In conclusion the results from Bernstein et al. bring no new scientific input. But it is evident that they are abusively exploited by the international lobby of asbestos producers to substantiate the thesis of the absence of risk due to the chrysotile. This criminal attitude will lead to sacrifice the life of numerous workers from emerging countries where the living and working conditions do not allow epidemiological studies.



 The experts from the WHO working group decided to classify them in 3 classes of risk: high, medium and low. For some of the material, the data being sparse, they have thus not been able to perform an evaluation. In this case the human health hazard potential was considered to be indeterminate.

The results of these evaluations are summarised in the following table :

Nature of fibres
Risk Evaluation

Aramide and para aramide fibres



High for long fibresLow for short fibres

Carbon fibres


Cellulose fibres


Graphite whiskers


Magnesium sulphate whiskers

Low or indeterminate

Fibres from polyethylene, polyvinyl chloride, polyvinyl alcohol or polypropylene


Potassium octotitanate fibres


Synthetic vitreous fibres

High for long biopersistenceLow for short biopersistence





 It must be noted that the experts have not provisioned a category of "no existing risk" and that there is a large number of classification "indeterminate", due to the absence of relevant data! 




(1) http: //www.who.int/ipcs/publications/new issues/summary report.pdf 

(2) Zalma R., Bonneau L., Guignard J., Pezerat H., Jaurand M. C. (1987). Formation of oxy-radicals by oxygen reduction arising from the surface activity of asbestos. Can. J. Chem., 65, 2338-2341. 

(3) Bonneau L., Suquet H., Malard C., Pezerat H. (1986). Studies of surface properties of asbestos. I. Active sites on surface of chrysotile and amphiboles. Environ. Res. 41, 251-267. 

(4) Fournier J., Guignard J., Nejjari A., Zalma R., Pezerat H. (1991). The role of iron in the redox surface activity of fibers. Relation to carcinogenicity. In " Mechanisms in fibre carcinogenesis ", Plenum Press, 407-414.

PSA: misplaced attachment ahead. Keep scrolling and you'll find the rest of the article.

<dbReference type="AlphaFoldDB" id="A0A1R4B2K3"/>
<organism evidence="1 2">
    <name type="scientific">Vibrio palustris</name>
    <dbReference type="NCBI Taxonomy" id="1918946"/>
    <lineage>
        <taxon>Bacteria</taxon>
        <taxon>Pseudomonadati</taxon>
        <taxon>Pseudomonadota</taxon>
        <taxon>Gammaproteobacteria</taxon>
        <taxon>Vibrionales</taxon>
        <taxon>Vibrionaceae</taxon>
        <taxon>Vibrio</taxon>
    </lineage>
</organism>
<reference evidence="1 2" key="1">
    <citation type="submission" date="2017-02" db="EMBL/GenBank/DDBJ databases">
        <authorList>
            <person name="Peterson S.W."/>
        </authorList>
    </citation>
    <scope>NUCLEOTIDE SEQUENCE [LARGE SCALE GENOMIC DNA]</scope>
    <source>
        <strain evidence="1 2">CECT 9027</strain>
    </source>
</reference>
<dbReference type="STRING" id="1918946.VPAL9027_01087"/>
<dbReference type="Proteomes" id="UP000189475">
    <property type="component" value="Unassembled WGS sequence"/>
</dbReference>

(5) Bertrand R. et Pezerat H. (1980). Fibrous glass : carcinogenicity and dimensional characteristics. In " Biological effects of mineral fibres ", Vol. 2, IARC Scient. Publ. n° 30, 901-911. 

(6) Bonneau L., Malard C., Pezerat H. (1986). Studies on surface properties of asbestos. II. Role of dimensional characteristics and surface properties of mineral fibers in the induction of pleural tumors. Environ. Res. 41, 268-275. 

(7) Berstein, D. M., Mast R., Anderson R., Hesterberg TW., Musselman R., Kamstrup O., Hadley J. (1994). An experimental approach to the evaluation of the biopersistence of respirable synthetic fibers and minerals. Environ Health Perspect 102 Suppl 5 :15-18. 

(8) Berstein, D. M., Chevalier J., Smith P. (2003). Comparison of Calidria chrysotile asbestos to pure tremolite : inhalation biopersistence and histopathology following short-term exposure. Inhal. Toxicol. 15 (14) :1387-419. 

(9) Berstein, D. M., Rogers, R. and Smith P. (2003). The biopersistence of Canadian chrysotile asbestos following inhalation. Inhal. Toxicol. 15 (13) :1247-1274. 

(10) Berstein, D. M., R. Rogers and P. Smith. (2004). The biopersistence of Brazilian chrysotile asbestos following inhalation. Inhalation Toxicology 16 (9) : 745-761. 

(11) Berstein, D., J. Chevalier and P. Smith (2005). Comparison of Calidria Chrysotile Asbestos to Pure Tremolite : Final Results of Inhalation Biopersistence and Hispathology Examination Following Short-Term Exposure. Inhal. Toxicol 17(9) : 427-449. 

(12) Berstein, D. M., R. Rogers and P. Smith (2005). The biopersistence of Canadian chrysotile asbestos following inhalation : Final Results Through 1 Year After Cessation of Exposure. Inhal Toxicol 17 (1) : 1-14. 

(13) Berstein, D. M., Rogers R., Smith P., Chevalier J. (2006). The toxicological response of Brazilian chrysotile asbestos : A multidose sub-chronic 90-day inhalation toxicology study with 92 day recovery to assess cellular and pathological response.Inhal Toxicol.,18 (5); 313-332. 

(14) Zalma R., Guignard J., Pezerat H., Jaurand M. C. (1989). Production of radicals arising from surface activity of fibrous minerals. In " Effects of mineral dusts on cells ". Springer Verlag ed., 257-264. 

(15) Suquet H. (1989). Effects of dry grinding and leaching on the crystal structure of chrysotile. Clays and clay minerals, 37, 5, 439-445. 

(16) Kimizuka G., Wang N. S., Hayashi Y. (1987). Physical and microchemical alterations of chrysotile and amosite asbestos in the hamster lung. J. Toxicol. Environ. Heatlth. 21, 261-264. 

(17) Roggli V.L., Brody A. R. (1984). Changes in number and dimensions of chrysotile asbestos fibers in lungs of rats following short-term exposure. Exp. Lung Res.7, 133-147. 

(18) Roggli V. L., George M. H., Brody A. R. (1987). Clairance and dimensional changes of crocidolite asbestos fibers isolated from lungs of rats following short-term exposure. Environ. Res. 42, 94-105. 

(19) Coin P. G., Roggli V. L., Brody A. R. (1992). Deposition, Clearance and Translocation of chrysotile asbestos from peripheral and central regions of the rat lung. Environ Res. 58, 97-116. 

(20) Coin P. G., Roggli V. L., Brody A. R. (1994). Persistence of long, thin chrysotile asbestos fibers in the lungs of rats. Environ. Health Pespect., 102, Sup 5, 197


 * Honorary directeur of research at CNRS (henri.pezerat@tele2.fr)